It was addictive. Just like the dope they once sold on the streets, if not more, according to the story in the Seminole Heights newspaper. “The scheme is extremely simple but extremely lucrative,” said the U.S. Secret Service Special Agent in Charge.
They were talking about Operation Rainmaker, an identity theft scheme that was so easy and so lucrative it persuaded drug dealers to abandon their age-old trade and turn instead to identity theft instead. The operation got its name from law enforcement simply because of the vast amounts of money thieves were able to rain down on themselves – about $130 million in fact.
Authorities were only tipped off to the scheme when tax payers began to file complaints that when they went to file their own taxes, they found someone else had filed using their name. And that was the core of the scam.
Here’s what they discovered. The thieves were using public sites like Ancestry.com to assemble the identities of the living and the dead, and were also buying complete identities on the black market – something that’s surprisingly easy for anyone to do.
Once the thieves had assembled enough information about an individual, they used off-the-shelf tax return software like Turbo Tax to file fraudulent tax returns. And that was probably the easiest part of the entire scam. The IRS is unable to thoroughly review or cross-reference every single tax return they receive, or spot any red flags like a sudden change of a taxpayer’s address. And if the amount of the return is under $10,000, it rarely gets scrutinized.
So naturally the thieves kept their returns under the $10,000 threshold and then sat back and watched the IRS rain money down on them. That money came in credit cards or checks issued by the Treasury and sent to a variety of homes, some of them vacant, or deposited electronically into bogus accounts.
Once they had their hands on the funds, the thieves would go on spending sprees. The scheme was so lucrative and widespread, authorities in the area said they noticed a significant reduction in street-level drug dealing. According to the story, informants told police that local drug dealers quickly realized that identity theft was a much more lucrative and safe line of business.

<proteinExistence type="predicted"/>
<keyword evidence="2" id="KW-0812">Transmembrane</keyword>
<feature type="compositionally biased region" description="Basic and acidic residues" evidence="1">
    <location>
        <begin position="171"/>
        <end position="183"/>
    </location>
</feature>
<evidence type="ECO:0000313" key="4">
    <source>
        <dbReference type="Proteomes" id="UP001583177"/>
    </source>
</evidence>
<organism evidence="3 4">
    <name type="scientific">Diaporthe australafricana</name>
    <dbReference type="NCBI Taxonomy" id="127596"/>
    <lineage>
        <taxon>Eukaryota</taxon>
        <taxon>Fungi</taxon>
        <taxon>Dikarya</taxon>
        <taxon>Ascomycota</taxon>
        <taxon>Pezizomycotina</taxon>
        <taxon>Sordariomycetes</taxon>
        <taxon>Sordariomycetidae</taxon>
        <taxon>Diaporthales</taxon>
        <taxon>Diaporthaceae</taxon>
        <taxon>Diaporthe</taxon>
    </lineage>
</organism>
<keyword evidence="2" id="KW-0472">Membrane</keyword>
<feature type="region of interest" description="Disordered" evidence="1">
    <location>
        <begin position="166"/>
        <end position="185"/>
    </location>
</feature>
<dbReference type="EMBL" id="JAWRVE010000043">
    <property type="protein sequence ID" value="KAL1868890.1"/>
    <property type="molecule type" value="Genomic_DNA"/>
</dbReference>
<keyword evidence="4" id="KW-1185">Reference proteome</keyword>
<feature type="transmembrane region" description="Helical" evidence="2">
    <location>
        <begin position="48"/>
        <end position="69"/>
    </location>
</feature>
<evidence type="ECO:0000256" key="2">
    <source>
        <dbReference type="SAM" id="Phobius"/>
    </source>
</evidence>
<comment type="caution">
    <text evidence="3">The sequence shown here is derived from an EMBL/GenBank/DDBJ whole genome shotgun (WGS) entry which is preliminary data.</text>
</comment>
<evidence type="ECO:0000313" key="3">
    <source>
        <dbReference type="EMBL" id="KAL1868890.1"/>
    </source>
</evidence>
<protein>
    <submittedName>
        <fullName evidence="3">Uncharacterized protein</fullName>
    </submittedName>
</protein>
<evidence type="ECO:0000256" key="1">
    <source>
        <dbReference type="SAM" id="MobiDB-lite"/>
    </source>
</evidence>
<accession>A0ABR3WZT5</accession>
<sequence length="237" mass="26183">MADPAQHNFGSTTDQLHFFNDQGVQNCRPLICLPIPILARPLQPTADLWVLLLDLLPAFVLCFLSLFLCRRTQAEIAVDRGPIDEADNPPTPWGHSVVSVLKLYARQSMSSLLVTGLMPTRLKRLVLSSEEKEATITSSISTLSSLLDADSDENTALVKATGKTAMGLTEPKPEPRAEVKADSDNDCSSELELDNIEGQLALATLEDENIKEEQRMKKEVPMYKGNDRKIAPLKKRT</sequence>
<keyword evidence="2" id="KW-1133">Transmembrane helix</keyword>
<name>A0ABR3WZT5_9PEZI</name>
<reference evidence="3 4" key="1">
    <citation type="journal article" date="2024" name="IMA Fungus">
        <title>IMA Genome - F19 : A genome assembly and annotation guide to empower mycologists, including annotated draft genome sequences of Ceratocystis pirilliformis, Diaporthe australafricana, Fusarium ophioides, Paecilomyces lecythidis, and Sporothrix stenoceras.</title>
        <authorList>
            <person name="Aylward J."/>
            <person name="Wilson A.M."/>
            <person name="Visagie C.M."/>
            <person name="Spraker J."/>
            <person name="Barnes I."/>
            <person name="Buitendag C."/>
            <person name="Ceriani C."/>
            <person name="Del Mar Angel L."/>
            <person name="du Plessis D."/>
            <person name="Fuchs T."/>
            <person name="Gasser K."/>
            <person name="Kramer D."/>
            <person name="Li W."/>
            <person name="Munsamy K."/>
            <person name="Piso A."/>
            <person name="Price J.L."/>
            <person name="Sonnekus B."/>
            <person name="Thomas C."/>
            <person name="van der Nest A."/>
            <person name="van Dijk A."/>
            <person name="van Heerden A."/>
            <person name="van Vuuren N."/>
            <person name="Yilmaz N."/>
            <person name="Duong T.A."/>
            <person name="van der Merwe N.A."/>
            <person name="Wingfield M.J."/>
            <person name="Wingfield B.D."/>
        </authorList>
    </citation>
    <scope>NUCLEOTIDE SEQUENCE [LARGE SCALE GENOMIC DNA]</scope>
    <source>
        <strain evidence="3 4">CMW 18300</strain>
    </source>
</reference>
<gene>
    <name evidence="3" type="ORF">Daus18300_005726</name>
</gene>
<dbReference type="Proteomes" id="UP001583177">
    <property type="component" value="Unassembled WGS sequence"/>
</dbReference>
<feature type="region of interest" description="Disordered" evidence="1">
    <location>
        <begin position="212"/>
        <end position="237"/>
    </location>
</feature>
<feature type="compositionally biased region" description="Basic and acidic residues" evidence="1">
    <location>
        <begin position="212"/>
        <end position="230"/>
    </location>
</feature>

As soon as authorities got wind of the scheme, they assembled a task force that included police and Sheriff’s departments, the United States Secret Service, the United States Postal Inspection Service, State Attorney’s Office, and the United States Attorney’s Office.
But in spite of all the evidence they had gathered, authorities had trouble in filing charges of tax fraud because the IRS refused to share the records they had – apparently the IRS protects the personal information of thieves who are caught committing tax fraud.
Nearly fifty people have been arrested so far, and here’s exactly how law enforcement laid out the multiple steps in this bizarre criminal enterprise:
• Create Fake Identity
• Suspects search the web to find identities of deceased or living victims.
• Defendants buy large volume of identities from suspects who are stealing names and social security numbers from businesses, medical facilities or prisons.
• File Fraudulent Tax Return Online
• Suspects use multiple electronic filing programs including, Turbo Tax, Tax Hawk and Tax Slayer. Turbo Tax is the most commonly used.
• Suspects refer to this tax scam as “doing drops.”
• Request Refund on Green Dot Card, Treasury Check or Direct Deposit
• Suspects have refunds sent to vacant homes, another suspect’s home or an innocent bystander’s home and then intercept the mail.
• Defendants open fraudulent bank accounts to receive direct deposits.
• Cashing in the Refund
• Suspects withdraw money from ATM’s.
• Buy large ticket items or money orders at legitimate businesses.
• Suspects launder the money through illegal businesses.
And apart from how easy it was to pull of the scam – if they’d stuck to victimizing dead people they might never have been caught – the most worrying part of the story is how drug dealers and other criminals are turning away from traditional crimes and to identity theft. And with so few investigations, arrests and prosecutions for identity theft, what have these crooks to worry about?
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